Defense Secretary Leon Panetta whipped up the cyber-threat Friday during his get-acquainted visit to Nebraska’s Offutt Air Force Base, home of the U.S. Strategic Command. “We could face a cyber attack that could be the equivalent of Pearl Harbor,” he said. Such an attack, Panetta warned, could “take down our power grid system, take down our financial systems in this country, take down our government systems, take down our banking systems. They could virtually paralyze this country. We have to be prepared to deal with that.”
The whole debate over cyber war is getting really interesting. The ratio of scaremongers to calm logic — currently about a 2-to-1 edge in favor of the Jules Verne crowd — is reflected in a trio of major stories on the topic recently.
This is from a recent Bloomberg BusinessWeek cover story:
This Code War era is no superpower stare-down; it’s more like Europe in 1938, when the Continent was in chaos and global conflict seemed inevitable.
Here‘s the latest from Vanity Fair (which is where I always turn for the latest in balanced, relevant reporting on national-security matters):
Hackers from many countries have been exfiltrating—that is, stealing—intellectual property from American corporations and the U.S. government on a massive scale, and Chinese hackers are among the main culprits.
So it was a little like being a thirsty man stumbling into an oasis after weeks in the desert to drink the cool water provided by Michael Hirsh in National Journal:
In truth, cyberskeptics abound…These skeptics say that much of the alarm stems from a fear of the unknown rather than from concrete evidence of life-and-death threats. It is, they suggest, a 21st-century version of the medieval mapmakers who would mark the boundaries of the known world and then draw mythical beasts on the other side conveying the message: “Here, there be dragons.”…Critics worry that this fear is only going to create the biggest dragon of all: a permanent military-cyber industrial complex not unlike the one that President Eisenhower warned of at the dawn of the nuclear age…The danger is that the U.S. government will do what it has been arguably doing in spades since 9/11: overreact. Spend too much. Go overboard with surveillance. Crimp and constrain freedoms, this time involving the Internet.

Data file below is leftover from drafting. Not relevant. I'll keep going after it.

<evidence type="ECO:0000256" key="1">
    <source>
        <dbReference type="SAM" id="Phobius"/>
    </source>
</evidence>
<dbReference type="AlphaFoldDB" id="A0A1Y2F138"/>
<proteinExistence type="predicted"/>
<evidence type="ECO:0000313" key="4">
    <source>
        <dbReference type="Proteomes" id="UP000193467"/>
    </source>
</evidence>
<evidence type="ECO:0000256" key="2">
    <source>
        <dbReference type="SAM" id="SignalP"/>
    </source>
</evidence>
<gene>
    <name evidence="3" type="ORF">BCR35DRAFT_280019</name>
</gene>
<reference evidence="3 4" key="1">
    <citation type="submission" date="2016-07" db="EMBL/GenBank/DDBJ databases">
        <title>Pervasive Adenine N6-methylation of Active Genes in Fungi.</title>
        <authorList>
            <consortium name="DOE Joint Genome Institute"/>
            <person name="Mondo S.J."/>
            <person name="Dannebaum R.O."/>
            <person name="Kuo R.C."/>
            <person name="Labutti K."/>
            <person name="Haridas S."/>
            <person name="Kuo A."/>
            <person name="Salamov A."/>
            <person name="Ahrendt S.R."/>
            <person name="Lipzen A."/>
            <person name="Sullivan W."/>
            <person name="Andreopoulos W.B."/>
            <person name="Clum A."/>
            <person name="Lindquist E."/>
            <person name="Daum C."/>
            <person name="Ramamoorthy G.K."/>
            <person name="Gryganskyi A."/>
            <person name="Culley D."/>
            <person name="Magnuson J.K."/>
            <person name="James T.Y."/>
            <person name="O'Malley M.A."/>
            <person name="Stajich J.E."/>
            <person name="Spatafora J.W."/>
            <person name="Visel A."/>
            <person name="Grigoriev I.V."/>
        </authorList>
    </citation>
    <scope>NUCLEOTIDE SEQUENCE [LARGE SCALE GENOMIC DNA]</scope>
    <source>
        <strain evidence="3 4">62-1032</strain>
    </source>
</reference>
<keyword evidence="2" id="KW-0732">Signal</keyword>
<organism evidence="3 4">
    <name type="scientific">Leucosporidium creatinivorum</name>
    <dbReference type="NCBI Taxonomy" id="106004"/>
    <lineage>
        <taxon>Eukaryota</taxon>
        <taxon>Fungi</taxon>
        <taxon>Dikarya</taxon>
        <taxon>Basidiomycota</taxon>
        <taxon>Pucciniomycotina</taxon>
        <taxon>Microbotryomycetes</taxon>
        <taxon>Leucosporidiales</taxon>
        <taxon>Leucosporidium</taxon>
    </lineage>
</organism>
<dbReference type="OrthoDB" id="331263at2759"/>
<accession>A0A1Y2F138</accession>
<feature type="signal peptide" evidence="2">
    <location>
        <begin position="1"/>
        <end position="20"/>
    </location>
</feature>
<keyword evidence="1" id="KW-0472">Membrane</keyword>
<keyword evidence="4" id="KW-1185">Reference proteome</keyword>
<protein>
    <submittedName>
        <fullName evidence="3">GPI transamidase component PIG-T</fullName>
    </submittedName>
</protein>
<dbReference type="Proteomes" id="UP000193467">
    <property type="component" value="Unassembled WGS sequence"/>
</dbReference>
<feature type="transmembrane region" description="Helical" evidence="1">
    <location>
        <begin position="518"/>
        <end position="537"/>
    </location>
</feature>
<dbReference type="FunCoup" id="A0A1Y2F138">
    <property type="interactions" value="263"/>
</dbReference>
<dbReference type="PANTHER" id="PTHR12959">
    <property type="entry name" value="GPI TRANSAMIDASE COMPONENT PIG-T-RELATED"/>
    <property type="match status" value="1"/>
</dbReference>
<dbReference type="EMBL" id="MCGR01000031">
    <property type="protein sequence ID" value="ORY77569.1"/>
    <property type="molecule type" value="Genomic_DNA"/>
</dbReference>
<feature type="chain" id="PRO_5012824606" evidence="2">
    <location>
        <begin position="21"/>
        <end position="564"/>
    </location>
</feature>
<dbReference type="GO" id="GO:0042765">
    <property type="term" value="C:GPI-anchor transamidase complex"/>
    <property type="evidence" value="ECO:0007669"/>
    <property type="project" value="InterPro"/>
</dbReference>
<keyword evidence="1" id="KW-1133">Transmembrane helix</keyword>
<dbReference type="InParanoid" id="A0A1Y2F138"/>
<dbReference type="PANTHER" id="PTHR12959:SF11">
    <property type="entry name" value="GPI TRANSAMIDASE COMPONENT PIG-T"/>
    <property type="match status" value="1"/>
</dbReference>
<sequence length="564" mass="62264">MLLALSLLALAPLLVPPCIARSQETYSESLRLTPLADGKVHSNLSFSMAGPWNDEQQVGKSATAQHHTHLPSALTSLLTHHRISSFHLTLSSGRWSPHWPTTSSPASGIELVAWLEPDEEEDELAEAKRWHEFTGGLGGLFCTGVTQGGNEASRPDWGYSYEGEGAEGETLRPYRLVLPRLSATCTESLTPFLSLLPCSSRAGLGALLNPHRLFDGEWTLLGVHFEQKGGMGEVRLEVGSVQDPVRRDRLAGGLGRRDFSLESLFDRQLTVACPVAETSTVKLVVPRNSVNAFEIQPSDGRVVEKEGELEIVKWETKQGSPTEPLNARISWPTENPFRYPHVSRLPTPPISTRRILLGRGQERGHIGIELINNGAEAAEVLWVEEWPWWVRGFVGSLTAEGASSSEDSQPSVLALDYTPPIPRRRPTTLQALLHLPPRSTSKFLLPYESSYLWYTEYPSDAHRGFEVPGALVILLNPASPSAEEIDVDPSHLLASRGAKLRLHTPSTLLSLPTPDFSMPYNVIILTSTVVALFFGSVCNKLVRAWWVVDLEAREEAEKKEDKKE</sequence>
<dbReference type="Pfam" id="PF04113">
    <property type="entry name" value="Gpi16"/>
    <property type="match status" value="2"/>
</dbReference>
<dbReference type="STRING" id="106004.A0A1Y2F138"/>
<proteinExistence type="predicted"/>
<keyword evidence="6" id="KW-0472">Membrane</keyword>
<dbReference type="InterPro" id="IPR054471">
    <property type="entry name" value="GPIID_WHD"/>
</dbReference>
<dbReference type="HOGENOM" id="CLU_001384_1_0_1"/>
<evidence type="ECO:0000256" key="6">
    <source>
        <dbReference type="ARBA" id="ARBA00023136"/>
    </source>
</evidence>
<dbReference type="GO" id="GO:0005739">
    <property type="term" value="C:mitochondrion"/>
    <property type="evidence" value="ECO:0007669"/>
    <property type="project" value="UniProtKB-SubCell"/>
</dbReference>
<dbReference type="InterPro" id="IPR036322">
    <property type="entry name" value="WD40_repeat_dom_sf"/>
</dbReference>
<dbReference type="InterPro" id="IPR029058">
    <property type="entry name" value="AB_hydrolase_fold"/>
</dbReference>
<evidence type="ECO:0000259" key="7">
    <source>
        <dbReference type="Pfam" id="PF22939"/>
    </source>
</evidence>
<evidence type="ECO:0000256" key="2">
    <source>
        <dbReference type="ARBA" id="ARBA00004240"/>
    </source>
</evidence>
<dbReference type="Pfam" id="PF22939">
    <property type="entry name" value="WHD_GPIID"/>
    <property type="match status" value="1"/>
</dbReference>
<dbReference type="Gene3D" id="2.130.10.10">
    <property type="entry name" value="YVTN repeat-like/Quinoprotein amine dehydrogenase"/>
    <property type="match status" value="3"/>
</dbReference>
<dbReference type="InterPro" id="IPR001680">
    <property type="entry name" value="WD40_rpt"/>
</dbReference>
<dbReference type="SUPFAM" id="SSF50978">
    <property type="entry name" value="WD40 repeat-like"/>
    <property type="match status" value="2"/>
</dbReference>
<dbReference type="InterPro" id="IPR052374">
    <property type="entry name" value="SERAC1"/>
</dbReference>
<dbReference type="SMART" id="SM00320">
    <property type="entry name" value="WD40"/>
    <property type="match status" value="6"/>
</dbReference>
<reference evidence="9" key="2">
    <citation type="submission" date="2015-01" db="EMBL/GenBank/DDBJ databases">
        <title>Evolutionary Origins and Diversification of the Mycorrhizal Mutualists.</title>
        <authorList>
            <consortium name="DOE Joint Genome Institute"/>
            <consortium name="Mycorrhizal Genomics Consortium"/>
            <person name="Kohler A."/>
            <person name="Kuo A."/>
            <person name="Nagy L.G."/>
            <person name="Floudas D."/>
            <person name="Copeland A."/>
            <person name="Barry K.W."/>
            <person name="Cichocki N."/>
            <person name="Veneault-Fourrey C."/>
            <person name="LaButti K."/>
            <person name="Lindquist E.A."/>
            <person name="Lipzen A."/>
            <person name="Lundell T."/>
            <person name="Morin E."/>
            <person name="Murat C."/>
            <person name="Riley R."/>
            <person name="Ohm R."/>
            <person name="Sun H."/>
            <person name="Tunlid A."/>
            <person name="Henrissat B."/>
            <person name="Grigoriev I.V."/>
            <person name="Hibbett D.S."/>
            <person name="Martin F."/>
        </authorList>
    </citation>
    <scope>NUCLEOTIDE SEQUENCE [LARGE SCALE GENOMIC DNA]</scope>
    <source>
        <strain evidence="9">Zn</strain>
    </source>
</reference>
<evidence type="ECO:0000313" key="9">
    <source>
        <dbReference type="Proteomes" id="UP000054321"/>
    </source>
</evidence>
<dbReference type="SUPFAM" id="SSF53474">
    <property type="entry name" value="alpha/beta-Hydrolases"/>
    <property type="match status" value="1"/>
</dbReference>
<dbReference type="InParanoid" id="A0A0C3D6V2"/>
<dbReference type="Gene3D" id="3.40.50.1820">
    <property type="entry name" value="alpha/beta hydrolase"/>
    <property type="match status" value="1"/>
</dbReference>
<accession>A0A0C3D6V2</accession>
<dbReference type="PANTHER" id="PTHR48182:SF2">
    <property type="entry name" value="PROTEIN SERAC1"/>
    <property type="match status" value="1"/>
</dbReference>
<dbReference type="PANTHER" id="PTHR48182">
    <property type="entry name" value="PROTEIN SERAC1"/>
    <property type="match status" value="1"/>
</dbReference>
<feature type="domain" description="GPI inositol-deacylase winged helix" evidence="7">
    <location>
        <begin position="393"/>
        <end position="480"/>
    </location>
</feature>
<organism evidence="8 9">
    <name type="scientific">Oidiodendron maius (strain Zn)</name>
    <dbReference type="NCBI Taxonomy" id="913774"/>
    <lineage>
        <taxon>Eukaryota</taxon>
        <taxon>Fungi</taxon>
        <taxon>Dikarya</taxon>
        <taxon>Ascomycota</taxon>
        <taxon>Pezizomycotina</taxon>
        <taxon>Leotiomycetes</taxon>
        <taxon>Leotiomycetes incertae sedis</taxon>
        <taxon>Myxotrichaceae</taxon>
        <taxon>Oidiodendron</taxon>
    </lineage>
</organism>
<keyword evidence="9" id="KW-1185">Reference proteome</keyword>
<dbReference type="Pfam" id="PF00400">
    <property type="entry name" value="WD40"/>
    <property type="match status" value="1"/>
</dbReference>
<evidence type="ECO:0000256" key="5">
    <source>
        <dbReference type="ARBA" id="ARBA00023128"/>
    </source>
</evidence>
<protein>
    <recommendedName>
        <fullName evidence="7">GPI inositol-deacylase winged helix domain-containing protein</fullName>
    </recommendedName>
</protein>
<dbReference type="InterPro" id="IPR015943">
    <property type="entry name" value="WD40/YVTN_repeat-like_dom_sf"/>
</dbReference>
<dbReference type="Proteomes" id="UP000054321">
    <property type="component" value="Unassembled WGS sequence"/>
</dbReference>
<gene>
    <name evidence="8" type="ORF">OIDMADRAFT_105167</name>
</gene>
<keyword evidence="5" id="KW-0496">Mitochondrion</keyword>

By George, I think Hirsh has nailed it.
Next time there is some cyber hypester on television, pay attention to where his or her paycheck comes from. Nearly all of them work for corporations eager to use their voices as bellows to fan the flames of cyber-attack fears; others work for companies whose job it is to maximize the potential cyber threats so you will buy their software and expertise to defend against them.
But it was a fourth story that actually triggered this post, datelined North Kingstown, R.I. (it’s where I spent part of my youth and, in fact, watched the Blue Angels fly for the first time from the deck of a destroyer tender, docked at the Quonset Point Navy base and captained by our next-door neighbor during the Kennedy Administration):
The ribbon, the scissors, the dignitaries and the new facility being opened Sunday can be seen and touched, but the mission that the Rhode Island National Guard’s 102nd Network Warfare Squadron will perform inside the $5-million facility at Quonset Point is more ethereal: defending the nation’s cyber-warfare capabilities.
The story, from the Providence Journal, goes on to quote a local commander saying that this makes the Rhode Island Air National Guard “a key player in the burgeoning world of cyber-warfare.” His spokesman adds that cyber warfare has “a vastly promising future.”
The story also brings back memories beyond those of the Blue Angels and being served iced tea by Navy stewards. Like attending Mass in a Connecticut Nike missile base after our church burned down and the Nike system was deemed obsolete against the Soviet bomber threat. Or my visit to Nekoma, N.D., to visit the abandoned $25 billion Safeguard missile-defense system, the nation’s first operational missile shield, scrapped after six months’ operation in the mid-1970s.
The “vastly promising future,” then, might seem to belong not so much to those combating real threats, but rather to those who can exaggerate them best.